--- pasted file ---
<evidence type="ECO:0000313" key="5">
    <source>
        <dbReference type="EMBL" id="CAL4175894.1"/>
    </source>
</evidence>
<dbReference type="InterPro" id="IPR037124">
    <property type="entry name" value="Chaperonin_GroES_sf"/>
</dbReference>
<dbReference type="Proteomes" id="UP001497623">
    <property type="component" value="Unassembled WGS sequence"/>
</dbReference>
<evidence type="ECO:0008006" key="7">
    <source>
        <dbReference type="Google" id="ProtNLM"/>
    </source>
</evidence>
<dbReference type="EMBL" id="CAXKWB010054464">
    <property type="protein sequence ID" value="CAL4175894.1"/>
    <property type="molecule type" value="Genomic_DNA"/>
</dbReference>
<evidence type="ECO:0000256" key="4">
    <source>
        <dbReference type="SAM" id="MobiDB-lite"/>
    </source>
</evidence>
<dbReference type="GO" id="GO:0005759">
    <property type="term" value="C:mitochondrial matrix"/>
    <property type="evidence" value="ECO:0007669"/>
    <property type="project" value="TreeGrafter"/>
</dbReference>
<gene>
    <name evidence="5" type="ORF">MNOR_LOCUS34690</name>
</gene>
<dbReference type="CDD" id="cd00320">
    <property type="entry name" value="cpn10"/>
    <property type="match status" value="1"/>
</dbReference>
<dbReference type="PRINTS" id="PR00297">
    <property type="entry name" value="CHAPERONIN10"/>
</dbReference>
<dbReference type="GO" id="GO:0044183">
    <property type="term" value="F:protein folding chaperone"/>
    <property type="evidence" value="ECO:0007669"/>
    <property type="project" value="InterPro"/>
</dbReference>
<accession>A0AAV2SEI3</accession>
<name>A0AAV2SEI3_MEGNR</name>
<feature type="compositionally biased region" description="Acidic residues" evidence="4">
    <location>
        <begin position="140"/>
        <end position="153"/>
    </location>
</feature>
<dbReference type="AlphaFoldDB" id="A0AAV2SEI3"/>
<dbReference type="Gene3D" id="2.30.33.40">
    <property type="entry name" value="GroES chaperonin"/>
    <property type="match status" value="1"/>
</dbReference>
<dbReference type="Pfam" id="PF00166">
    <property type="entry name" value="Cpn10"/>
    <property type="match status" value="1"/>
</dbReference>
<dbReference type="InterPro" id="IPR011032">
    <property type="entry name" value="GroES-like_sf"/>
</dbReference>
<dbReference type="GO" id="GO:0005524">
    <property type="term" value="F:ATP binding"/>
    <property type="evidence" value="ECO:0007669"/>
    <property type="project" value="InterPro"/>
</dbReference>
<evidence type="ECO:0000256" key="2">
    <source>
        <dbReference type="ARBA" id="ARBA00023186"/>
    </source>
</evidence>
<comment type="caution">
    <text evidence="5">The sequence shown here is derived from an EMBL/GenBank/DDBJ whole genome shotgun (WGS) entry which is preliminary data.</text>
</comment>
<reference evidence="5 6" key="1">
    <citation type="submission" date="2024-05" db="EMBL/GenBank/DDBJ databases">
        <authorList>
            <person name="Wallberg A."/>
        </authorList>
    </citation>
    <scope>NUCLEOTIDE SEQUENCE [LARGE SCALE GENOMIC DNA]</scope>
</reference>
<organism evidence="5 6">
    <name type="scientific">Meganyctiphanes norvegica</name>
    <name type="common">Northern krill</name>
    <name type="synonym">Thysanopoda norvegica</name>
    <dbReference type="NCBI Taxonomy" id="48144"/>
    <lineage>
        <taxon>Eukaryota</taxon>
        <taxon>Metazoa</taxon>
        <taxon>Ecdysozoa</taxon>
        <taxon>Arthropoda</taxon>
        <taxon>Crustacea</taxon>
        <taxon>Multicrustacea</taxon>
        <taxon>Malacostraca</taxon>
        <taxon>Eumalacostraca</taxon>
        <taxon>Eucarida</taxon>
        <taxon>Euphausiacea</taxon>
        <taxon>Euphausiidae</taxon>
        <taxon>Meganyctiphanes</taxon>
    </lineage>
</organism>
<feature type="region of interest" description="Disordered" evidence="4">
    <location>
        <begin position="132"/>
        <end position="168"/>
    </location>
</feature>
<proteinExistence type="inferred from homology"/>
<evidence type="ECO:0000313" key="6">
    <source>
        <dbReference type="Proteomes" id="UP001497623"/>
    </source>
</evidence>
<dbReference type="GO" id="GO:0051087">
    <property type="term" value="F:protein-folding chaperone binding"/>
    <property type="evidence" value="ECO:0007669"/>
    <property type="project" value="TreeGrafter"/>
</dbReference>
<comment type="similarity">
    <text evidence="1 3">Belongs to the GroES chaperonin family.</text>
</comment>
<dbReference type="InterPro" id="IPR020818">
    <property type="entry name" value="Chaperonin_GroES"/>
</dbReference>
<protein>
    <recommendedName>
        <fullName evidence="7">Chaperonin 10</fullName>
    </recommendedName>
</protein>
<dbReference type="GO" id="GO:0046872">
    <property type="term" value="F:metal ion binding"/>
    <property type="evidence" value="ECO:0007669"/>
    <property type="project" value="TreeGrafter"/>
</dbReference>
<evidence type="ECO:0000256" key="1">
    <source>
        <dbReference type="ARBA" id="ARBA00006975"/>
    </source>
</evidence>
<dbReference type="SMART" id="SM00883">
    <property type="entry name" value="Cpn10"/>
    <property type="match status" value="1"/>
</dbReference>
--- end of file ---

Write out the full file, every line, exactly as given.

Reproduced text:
<evidence type="ECO:0000313" key="5">
    <source>
        <dbReference type="EMBL" id="CAL4175894.1"/>
    </source>
</evidence>
<dbReference type="InterPro" id="IPR037124">
    <property type="entry name" value="Chaperonin_GroES_sf"/>
</dbReference>
<dbReference type="Proteomes" id="UP001497623">
    <property type="component" value="Unassembled WGS sequence"/>
</dbReference>
<evidence type="ECO:0008006" key="7">
    <source>
        <dbReference type="Google" id="ProtNLM"/>
    </source>
</evidence>
<dbReference type="EMBL" id="CAXKWB010054464">
    <property type="protein sequence ID" value="CAL4175894.1"/>
    <property type="molecule type" value="Genomic_DNA"/>
</dbReference>
<evidence type="ECO:0000256" key="4">
    <source>
        <dbReference type="SAM" id="MobiDB-lite"/>
    </source>
</evidence>
<dbReference type="GO" id="GO:0005759">
    <property type="term" value="C:mitochondrial matrix"/>
    <property type="evidence" value="ECO:0007669"/>
    <property type="project" value="TreeGrafter"/>
</dbReference>
<gene>
    <name evidence="5" type="ORF">MNOR_LOCUS34690</name>
</gene>
<dbReference type="CDD" id="cd00320">
    <property type="entry name" value="cpn10"/>
    <property type="match status" value="1"/>
</dbReference>
<dbReference type="PRINTS" id="PR00297">
    <property type="entry name" value="CHAPERONIN10"/>
</dbReference>
<dbReference type="GO" id="GO:0044183">
    <property type="term" value="F:protein folding chaperone"/>
    <property type="evidence" value="ECO:0007669"/>
    <property type="project" value="InterPro"/>
</dbReference>
<accession>A0AAV2SEI3</accession>
<name>A0AAV2SEI3_MEGNR</name>
<feature type="compositionally biased region" description="Acidic residues" evidence="4">
    <location>
        <begin position="140"/>
        <end position="153"/>
    </location>
</feature>
<dbReference type="AlphaFoldDB" id="A0AAV2SEI3"/>
<dbReference type="Gene3D" id="2.30.33.40">
    <property type="entry name" value="GroES chaperonin"/>
    <property type="match status" value="1"/>
</dbReference>
<dbReference type="Pfam" id="PF00166">
    <property type="entry name" value="Cpn10"/>
    <property type="match status" value="1"/>
</dbReference>
<dbReference type="InterPro" id="IPR011032">
    <property type="entry name" value="GroES-like_sf"/>
</dbReference>
<dbReference type="GO" id="GO:0005524">
    <property type="term" value="F:ATP binding"/>
    <property type="evidence" value="ECO:0007669"/>
    <property type="project" value="InterPro"/>
</dbReference>
<evidence type="ECO:0000256" key="2">
    <source>
        <dbReference type="ARBA" id="ARBA00023186"/>
    </source>
</evidence>
<comment type="caution">
    <text evidence="5">The sequence shown here is derived from an EMBL/GenBank/DDBJ whole genome shotgun (WGS) entry which is preliminary data.</text>
</comment>
<reference evidence="5 6" key="1">
    <citation type="submission" date="2024-05" db="EMBL/GenBank/DDBJ databases">
        <authorList>
            <person name="Wallberg A."/>
        </authorList>
    </citation>
    <scope>NUCLEOTIDE SEQUENCE [LARGE SCALE GENOMIC DNA]</scope>
</reference>
<organism evidence="5 6">
    <name type="scientific">Meganyctiphanes norvegica</name>
    <name type="common">Northern krill</name>
    <name type="synonym">Thysanopoda norvegica</name>
    <dbReference type="NCBI Taxonomy" id="48144"/>
    <lineage>
        <taxon>Eukaryota</taxon>
        <taxon>Metazoa</taxon>
        <taxon>Ecdysozoa</taxon>
        <taxon>Arthropoda</taxon>
        <taxon>Crustacea</taxon>
        <taxon>Multicrustacea</taxon>
        <taxon>Malacostraca</taxon>
        <taxon>Eumalacostraca</taxon>
        <taxon>Eucarida</taxon>
        <taxon>Euphausiacea</taxon>
        <taxon>Euphausiidae</taxon>
        <taxon>Meganyctiphanes</taxon>
    </lineage>
</organism>
<feature type="region of interest" description="Disordered" evidence="4">
    <location>
        <begin position="132"/>
        <end position="168"/>
    </location>
</feature>
<proteinExistence type="inferred from homology"/>
<evidence type="ECO:0000313" key="6">
    <source>
        <dbReference type="Proteomes" id="UP001497623"/>
    </source>
</evidence>
<dbReference type="GO" id="GO:0051087">
    <property type="term" value="F:protein-folding chaperone binding"/>
    <property type="evidence" value="ECO:0007669"/>
    <property type="project" value="TreeGrafter"/>
</dbReference>
<comment type="similarity">
    <text evidence="1 3">Belongs to the GroES chaperonin family.</text>
</comment>
<dbReference type="InterPro" id="IPR020818">
    <property type="entry name" value="Chaperonin_GroES"/>
</dbReference>
<protein>
    <recommendedName>
        <fullName evidence="7">Chaperonin 10</fullName>
    </recommendedName>
</protein>
<dbReference type="GO" id="GO:0046872">
    <property type="term" value="F:metal ion binding"/>
    <property type="evidence" value="ECO:0007669"/>
    <property type="project" value="TreeGrafter"/>
</dbReference>
<evidence type="ECO:0000256" key="1">
    <source>
        <dbReference type="ARBA" id="ARBA00006975"/>
    </source>
</evidence>
<dbReference type="SMART" id="SM00883">
    <property type="entry name" value="Cpn10"/>
    <property type="match status" value="1"/>
</dbReference>